Thank you to everyone who submitted their work to Terrain, The Kiernan Gallery was pleased to have Sean Kernan jury this show. We have asked Sean a few questions about his work.
As recipient of Santa Fe Teacher of the Year Award, your classes are well regarded. Your classes focus on the creative process leading up to making the photograph. What is your stance on the process of art making versus the product of art?
I never studied photography and I never learned how to teach it, so I had to intuit an approach. At the beginning I had been as caught up in the seductive mechanics of cameras and technical considerations as the next person, but still something told me that the heart of photography was vision and that if I could get people to look at what was happening before the photograph was made, the best photograph would happen. Vision and awareness was the place where the work had to begin. And that work was simply to be aware of everything, not just what might make a photograph.
The analogy I came up with was this:
A photographer walks into a room and looks for photographs.
A Secret Service agent walks into a room and looks for doors and windows and places to hide.
A two-year-old walks into a room and looks for nothing, but sees everything.
So the trick is to see like two-year-olds.
The Greek word for Art is techne, so it refers to the making. But there is something that happens before we make anything at all and that is what I started taking students toward. Photographers can wind up caught in a closed circuit of technical matters. They can come to think that a photograph begins with the camera, or perhaps when the image is taken into the software. This would be like a writer beginning from the point of grammar and sentence structure, fonts and page layout.
In short, I like to start with seeing and awareness and then turn people toward photography to make an image of the full range of what they see. Otherwise they can wind up looking for photographs that just look like other photographs. The trick in photography is to find your own work, not to reflect what you've already seen, isn't it?
The Secret Books
Some of your more recent projects focus on people as subject matter, what was it that drew you to landscape and the creation of Among Trees?
I listen to a lot of music, and I was thinking about how the language of music might function in photography: sound, spaces between sound, loudness and softness, and harmony between these elements. I knew there was a similarity, but I wanted to find them through experience. I might have done it with matchsticks, but somehow trees seemed more appropriate. For one thing, I couldn't place them but had to find them, to let myself be surprised by them. So it became a game. I wrote in the introduction to the book that it was as though there was an invisible ring in the forest, and that if I could find it and put my eye to it all of the elements – trees, sky, land, clouds, and space – would line up and harmonize. But because the ring was invisible I just had to move around in a state of awareness.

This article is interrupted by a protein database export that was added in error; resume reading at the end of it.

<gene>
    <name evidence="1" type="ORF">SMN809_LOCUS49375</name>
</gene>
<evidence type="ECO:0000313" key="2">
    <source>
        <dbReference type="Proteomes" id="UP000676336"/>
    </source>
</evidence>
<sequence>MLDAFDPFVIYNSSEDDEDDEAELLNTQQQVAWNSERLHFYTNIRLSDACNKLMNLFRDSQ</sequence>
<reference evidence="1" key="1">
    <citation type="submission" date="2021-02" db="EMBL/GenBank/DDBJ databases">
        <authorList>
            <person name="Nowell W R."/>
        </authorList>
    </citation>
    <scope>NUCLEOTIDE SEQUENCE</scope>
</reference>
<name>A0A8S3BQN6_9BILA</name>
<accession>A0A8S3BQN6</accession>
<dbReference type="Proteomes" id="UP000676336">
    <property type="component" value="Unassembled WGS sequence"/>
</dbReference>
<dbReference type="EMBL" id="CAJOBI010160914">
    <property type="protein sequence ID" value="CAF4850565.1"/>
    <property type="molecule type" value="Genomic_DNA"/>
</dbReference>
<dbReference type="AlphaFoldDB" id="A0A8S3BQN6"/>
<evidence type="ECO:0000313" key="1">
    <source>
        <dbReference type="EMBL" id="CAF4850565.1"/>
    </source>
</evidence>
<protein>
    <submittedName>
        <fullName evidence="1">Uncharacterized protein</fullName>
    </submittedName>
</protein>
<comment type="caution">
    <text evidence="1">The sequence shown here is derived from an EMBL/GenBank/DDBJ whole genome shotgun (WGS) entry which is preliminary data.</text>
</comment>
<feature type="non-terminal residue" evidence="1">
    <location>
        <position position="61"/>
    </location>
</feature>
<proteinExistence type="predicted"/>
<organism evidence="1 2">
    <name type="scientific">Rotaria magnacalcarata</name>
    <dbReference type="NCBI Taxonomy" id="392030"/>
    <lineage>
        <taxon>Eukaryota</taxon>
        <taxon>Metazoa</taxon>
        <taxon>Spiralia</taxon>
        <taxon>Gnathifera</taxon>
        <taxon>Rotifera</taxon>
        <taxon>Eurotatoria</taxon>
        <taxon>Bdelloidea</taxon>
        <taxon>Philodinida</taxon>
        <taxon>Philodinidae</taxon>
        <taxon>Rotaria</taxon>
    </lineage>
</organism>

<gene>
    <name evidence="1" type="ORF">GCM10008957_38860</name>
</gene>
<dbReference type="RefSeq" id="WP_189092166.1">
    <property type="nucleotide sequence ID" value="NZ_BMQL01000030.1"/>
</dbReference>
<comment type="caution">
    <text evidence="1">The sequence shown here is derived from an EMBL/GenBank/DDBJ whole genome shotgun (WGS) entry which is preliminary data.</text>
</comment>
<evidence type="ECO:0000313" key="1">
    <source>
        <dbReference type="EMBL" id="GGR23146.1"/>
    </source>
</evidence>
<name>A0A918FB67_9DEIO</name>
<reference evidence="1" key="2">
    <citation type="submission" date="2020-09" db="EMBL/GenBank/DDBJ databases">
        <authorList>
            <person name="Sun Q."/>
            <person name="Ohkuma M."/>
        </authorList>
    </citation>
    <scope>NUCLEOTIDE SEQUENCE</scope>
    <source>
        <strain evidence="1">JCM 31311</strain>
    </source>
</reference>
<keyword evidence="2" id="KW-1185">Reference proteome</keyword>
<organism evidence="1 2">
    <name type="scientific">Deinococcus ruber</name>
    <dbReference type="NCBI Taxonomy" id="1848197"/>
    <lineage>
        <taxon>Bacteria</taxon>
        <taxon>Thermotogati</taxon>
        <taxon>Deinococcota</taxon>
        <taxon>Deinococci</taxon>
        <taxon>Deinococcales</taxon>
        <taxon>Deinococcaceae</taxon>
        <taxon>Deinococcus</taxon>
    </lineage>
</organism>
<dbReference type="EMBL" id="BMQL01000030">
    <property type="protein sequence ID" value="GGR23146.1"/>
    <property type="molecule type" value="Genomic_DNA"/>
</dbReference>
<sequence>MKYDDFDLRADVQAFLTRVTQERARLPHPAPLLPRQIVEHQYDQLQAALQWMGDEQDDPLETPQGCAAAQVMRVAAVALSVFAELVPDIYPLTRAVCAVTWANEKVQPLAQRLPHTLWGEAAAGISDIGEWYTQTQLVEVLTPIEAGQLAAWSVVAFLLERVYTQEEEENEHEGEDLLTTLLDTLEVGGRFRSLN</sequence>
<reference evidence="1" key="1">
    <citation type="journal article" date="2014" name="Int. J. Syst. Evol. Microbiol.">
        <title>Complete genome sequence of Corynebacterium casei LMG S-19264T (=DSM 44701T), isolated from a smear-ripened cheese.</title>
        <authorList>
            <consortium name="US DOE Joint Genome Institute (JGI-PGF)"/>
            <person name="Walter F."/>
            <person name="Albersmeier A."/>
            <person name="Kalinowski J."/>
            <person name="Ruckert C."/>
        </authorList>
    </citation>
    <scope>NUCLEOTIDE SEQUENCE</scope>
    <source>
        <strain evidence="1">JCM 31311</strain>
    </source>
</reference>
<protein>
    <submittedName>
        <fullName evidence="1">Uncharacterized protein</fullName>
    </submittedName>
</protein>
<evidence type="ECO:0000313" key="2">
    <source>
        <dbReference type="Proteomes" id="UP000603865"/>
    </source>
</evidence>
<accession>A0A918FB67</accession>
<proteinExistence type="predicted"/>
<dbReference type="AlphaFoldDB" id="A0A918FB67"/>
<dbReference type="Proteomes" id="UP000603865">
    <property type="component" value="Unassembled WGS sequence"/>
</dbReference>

Some of your portfolios are shot in color and others are not. What dictates whether a particular project is a color or black and white project and what inspired you to photograph the landscape in black and white?
Black and white was my first love, and since it was what I learned I was not really available to color for a while. My mistake!
What I found was that there is usually something somewhere in the subject that dictates all kinds of things including color. For example, my photos of the Kampala Boxing Club were shot in color because the colors were so much a part of the African light that made it all happen. I tried out a few of those images in black and white, but the color was right. In fact, bright as the colors are, they are also simple, and there aren't too many of them in a given shot. In that sense they carry some of the abstractness of black and white.
Kampala Boxing Club
How has your background in theater influenced your still photography?
Surprisingly deeply. Good theater work is always based on being present and aware of what is going on around you. If an actor comes in with a strong idea and pays no attention to others the whole process dies on the spot. But if he or she manages to stay in the moment, wonderful harmonies emerge. The whole thing lifts to another level and everyone – all the actors and eventually the viewers too – can begin to make newer, deeper, and more complex discoveries through that process and then bring them into the work. It's a rising spiral.
And photography, too, arises from what is going on both out there and inside. The richest time in theater is in rehearsal, and photography is like rehearsing and discovering all the time.
The Secret Books
Terrain will be on view at The Kiernan Gallery from August 29-September 29, 2012.